What is EMI ? What is EMI ?


Today scientific collaborations deal with a variety of large-scale trans-continental projects in the domain of computing. This presents a number of interesting challenges, covering not only the scale and distributed nature of the data sets or the complexity of the processing applications in use; but also the different underlying compute management technologies used by participating infrastructures.

As a software platform for high performance distributed computing EMI, the European Middleware Initiative, represents the response to all these interesting challenges, and, thanks to its releases, has become something that most of the European experts can depend on for day-to-day work within their respective collaborations. In particular, EMI is a crucial element of Grid computing infrastructure - the Worldwide LHC Computing Grid (WLCG) - designed with the main focus of solving the large challenges of the particle physics Large Hadron Collider (LHC) experiments at CERN. This infrastructure allows access to an enormous amount of distributed computing resources and archives, and is able to support powerful, complicated and time-consuming data analysis.

“The EMI collaboration is proud to seethat all the Grid software components they had developed in the previous years, with the support of the European Commission and many European research institutions, are successfully sustaining the load of thousands of researchers working every day”, says Alberto Di Meglio, EMI project director.

EMI is a joint effort of the major European distributed computing middleware providers (ARC, dCache, gLite, and UNICORE)[1]. This initiative introduces in Europe and beyond new functionality to satisfy user requirements specifically in four sectors: security, compute, data and information systems. These sectors are working together to supply products that can be installed from a distribution source by site administrators or researchers. This supports and evolves the research infrastructures and allows academic and industrial researchers to access resources, data and applications across the world, targeting the needs of users with a huge computational and storage demand.

EMI improves the existing middleware services and harmonizes them, realizing a common framework  with the result of rendering the middleware to be simpler and easier to use, reducing at the same time the interoperability problems faced by the distributed computing infrastructure providers. Thanks to EMI, it was possible to get the results in a previously unthinkable time and to contribute to the discovery of one of the most ‘wanted’ particles: a Higgs boson.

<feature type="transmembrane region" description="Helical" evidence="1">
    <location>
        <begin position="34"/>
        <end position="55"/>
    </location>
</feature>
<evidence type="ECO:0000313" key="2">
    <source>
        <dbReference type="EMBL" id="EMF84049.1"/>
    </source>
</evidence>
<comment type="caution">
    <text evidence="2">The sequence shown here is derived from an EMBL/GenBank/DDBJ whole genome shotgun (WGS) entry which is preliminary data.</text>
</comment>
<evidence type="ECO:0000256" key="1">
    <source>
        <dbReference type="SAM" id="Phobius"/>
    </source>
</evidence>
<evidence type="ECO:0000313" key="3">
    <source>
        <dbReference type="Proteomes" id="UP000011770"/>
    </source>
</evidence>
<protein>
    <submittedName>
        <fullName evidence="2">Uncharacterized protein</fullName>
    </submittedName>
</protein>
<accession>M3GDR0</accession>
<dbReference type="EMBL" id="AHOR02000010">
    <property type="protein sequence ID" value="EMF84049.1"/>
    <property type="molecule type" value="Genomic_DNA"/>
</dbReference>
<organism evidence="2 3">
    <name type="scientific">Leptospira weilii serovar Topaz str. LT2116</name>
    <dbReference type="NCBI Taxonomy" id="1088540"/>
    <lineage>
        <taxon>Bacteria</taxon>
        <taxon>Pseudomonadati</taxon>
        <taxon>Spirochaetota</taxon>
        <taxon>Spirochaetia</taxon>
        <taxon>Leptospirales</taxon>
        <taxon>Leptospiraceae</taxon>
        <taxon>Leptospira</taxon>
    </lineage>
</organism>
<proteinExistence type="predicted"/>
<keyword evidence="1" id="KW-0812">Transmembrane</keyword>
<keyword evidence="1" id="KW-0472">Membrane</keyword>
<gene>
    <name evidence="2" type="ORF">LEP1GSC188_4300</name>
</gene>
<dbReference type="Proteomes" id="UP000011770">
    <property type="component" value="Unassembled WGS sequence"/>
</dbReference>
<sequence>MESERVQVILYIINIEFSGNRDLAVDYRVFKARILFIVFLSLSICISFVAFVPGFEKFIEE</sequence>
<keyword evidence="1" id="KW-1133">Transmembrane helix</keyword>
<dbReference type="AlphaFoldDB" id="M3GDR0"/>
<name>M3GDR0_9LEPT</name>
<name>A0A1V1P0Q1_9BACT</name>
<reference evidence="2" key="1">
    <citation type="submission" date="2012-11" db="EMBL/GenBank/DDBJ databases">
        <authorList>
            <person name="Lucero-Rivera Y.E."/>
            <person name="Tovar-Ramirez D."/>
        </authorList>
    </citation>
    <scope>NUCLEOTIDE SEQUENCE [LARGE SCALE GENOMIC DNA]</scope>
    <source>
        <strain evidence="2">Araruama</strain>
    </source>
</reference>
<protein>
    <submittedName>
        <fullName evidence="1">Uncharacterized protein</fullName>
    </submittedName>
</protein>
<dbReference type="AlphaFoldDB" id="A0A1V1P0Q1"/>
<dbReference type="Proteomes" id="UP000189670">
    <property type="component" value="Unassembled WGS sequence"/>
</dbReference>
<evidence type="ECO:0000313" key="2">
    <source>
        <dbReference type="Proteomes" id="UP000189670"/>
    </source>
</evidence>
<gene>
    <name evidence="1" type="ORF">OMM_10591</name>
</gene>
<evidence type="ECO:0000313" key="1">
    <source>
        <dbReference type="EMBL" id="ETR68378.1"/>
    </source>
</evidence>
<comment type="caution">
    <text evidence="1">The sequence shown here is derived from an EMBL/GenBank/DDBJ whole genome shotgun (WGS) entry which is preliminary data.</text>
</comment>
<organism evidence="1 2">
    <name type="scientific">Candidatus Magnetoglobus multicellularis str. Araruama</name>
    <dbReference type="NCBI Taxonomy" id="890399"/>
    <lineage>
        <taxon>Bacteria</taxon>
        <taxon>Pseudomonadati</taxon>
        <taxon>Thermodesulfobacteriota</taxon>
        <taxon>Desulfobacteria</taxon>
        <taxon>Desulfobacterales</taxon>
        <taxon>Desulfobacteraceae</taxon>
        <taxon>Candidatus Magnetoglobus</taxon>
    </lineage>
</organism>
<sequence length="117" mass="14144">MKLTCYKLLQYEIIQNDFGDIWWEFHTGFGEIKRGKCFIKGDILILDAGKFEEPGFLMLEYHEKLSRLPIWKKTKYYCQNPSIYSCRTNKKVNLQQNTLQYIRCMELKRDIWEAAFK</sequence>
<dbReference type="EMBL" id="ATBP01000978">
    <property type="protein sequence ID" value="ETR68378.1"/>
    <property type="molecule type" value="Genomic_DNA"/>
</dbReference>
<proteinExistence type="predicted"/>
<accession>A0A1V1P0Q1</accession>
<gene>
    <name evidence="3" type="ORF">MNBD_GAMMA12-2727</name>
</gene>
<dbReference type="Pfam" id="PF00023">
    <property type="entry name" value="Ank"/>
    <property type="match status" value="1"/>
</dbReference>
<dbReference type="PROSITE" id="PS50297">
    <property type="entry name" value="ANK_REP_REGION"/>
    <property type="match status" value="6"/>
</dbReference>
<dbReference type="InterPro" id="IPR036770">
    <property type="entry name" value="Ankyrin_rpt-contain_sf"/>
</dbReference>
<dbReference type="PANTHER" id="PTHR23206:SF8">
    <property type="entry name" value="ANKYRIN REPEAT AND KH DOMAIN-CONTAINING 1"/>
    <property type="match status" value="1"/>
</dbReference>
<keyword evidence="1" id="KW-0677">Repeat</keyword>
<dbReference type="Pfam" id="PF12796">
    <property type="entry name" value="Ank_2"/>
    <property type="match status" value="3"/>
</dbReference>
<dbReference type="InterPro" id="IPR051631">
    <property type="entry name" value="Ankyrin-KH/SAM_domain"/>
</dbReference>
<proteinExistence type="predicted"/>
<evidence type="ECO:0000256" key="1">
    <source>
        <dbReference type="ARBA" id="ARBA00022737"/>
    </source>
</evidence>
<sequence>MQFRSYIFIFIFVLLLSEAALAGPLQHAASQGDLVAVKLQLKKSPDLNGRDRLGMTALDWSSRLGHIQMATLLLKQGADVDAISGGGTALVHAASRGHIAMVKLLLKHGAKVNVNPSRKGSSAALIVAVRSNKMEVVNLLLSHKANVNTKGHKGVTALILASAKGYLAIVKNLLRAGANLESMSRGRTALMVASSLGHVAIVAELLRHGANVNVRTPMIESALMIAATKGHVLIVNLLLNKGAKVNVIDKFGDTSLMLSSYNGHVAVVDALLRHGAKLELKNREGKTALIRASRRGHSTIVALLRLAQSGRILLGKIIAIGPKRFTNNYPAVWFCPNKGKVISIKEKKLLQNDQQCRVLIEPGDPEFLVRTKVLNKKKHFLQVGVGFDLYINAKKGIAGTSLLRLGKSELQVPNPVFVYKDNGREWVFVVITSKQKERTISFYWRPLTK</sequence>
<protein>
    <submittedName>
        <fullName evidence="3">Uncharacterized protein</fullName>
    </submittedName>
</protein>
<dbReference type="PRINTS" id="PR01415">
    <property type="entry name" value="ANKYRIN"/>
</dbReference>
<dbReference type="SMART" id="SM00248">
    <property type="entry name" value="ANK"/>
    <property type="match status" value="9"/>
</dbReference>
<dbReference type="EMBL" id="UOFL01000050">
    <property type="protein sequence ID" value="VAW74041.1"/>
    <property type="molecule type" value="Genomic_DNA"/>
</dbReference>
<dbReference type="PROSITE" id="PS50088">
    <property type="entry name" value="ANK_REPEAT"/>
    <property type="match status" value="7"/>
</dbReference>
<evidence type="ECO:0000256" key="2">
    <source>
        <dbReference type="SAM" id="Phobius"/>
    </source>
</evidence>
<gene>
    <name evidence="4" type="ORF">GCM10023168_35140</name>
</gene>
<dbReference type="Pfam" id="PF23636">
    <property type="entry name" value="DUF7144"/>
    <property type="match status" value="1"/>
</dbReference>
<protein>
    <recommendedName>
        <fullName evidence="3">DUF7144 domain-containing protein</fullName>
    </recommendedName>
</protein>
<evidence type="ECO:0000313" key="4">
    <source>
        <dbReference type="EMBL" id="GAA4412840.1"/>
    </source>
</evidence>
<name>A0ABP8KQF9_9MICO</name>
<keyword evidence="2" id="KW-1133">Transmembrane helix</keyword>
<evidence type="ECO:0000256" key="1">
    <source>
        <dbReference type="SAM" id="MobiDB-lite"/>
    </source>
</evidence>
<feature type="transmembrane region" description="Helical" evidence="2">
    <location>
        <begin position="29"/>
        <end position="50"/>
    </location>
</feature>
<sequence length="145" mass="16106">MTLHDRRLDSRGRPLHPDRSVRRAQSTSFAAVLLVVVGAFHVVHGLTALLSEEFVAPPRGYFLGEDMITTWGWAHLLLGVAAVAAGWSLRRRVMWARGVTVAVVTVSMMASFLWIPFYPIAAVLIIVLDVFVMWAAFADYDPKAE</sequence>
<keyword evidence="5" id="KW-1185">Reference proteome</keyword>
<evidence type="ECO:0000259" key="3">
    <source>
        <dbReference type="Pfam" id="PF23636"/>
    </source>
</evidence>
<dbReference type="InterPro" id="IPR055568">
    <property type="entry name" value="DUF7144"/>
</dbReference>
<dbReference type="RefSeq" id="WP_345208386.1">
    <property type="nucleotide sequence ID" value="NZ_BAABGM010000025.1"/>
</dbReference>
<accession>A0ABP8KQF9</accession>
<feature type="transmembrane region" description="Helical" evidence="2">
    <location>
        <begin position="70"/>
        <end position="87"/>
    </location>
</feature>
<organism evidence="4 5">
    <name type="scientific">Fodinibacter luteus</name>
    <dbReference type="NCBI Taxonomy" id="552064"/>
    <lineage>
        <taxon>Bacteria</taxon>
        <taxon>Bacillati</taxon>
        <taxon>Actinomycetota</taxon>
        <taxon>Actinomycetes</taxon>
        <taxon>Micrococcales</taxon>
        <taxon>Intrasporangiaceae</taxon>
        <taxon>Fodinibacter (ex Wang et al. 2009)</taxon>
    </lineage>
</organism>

“Without the EMI middleware, such an important result could not have been achieved in such a short time – concludes Alberto - EMI was instrumental in allowing scientists to work at the same time in a transparent way on hundreds of computing centres located in many different countries, include in their results the last collected data and obtain sufficient statistics (thousands of trillions of high energy proton-proton collisions in 2011 and 2012) to be able to discover what they are confident to be a Higgs boson.”

In parallel to the LHC experiments, the EMI project supports a number of other initiatives.

To sustain the creation of an open data e-infrastructure for the conservation of marine living resources, EMI formalized a partnership with iMarine for the adoption of EMI services through their data exploitation within gCube software. Furthermore, together with EGI’s Life Science Computing Grid (LSCG), EMI is also involved in LINGA(LInked Neuroscientific Grand chAllenge), the first data and compute challenge involving neuro-scientific infrastructures from two continents (neuGRID in Europe with CBRAINand LONI, Laboratory of Neuro Imaging in North America). Some 11,000 brain scans from distributed neuro-centers have been already analyzed using computationally demanding image processing applications for marker discovery in neuro-degenerative diseases like Alzheimer’s.

These two examples are a good demonstration of the stability and usability of EMI services for large-scale scientific research.


To know more:

On the Higgs boson’s track

Interview with Alberto Di Meglio

EMI has a new e-infrastructure client: iMarine

EMI services used in neuro-scientific grand challenge

Hat trick for Alzheimer’s grand challenge

1: EMI providers:

·       ARC offers compliant, portable, platform independent, open source middleware. The community using it is the unique distributed Nordic Tier-1 for CERN LHC experiments ATLAS and ALICE.

·       dCache is a storage solution for huge amounts of data. Over 80 deployments use it within the WLCG. Some provides many petabytes (PB) storage capacity for local users. Its deployments lead some 60PB storage capacity to CERN's LHC experiments.

·       gLite,the next generation middleware for distributed Grid computing, was born as part of the Enabling Grids for E-Science in Europe (EGEE) projects, which provides a robust framework of services whose components satisfy the requirements of the CERN’sLHCexperiments need.

·       UNICORE, initiated in the supercomputing domain, today is a general-purpose Grid technology. Its recent version, UNICORE 6 follows the latest standards from the Grid and Web Services world and offers a rich set of features to its users.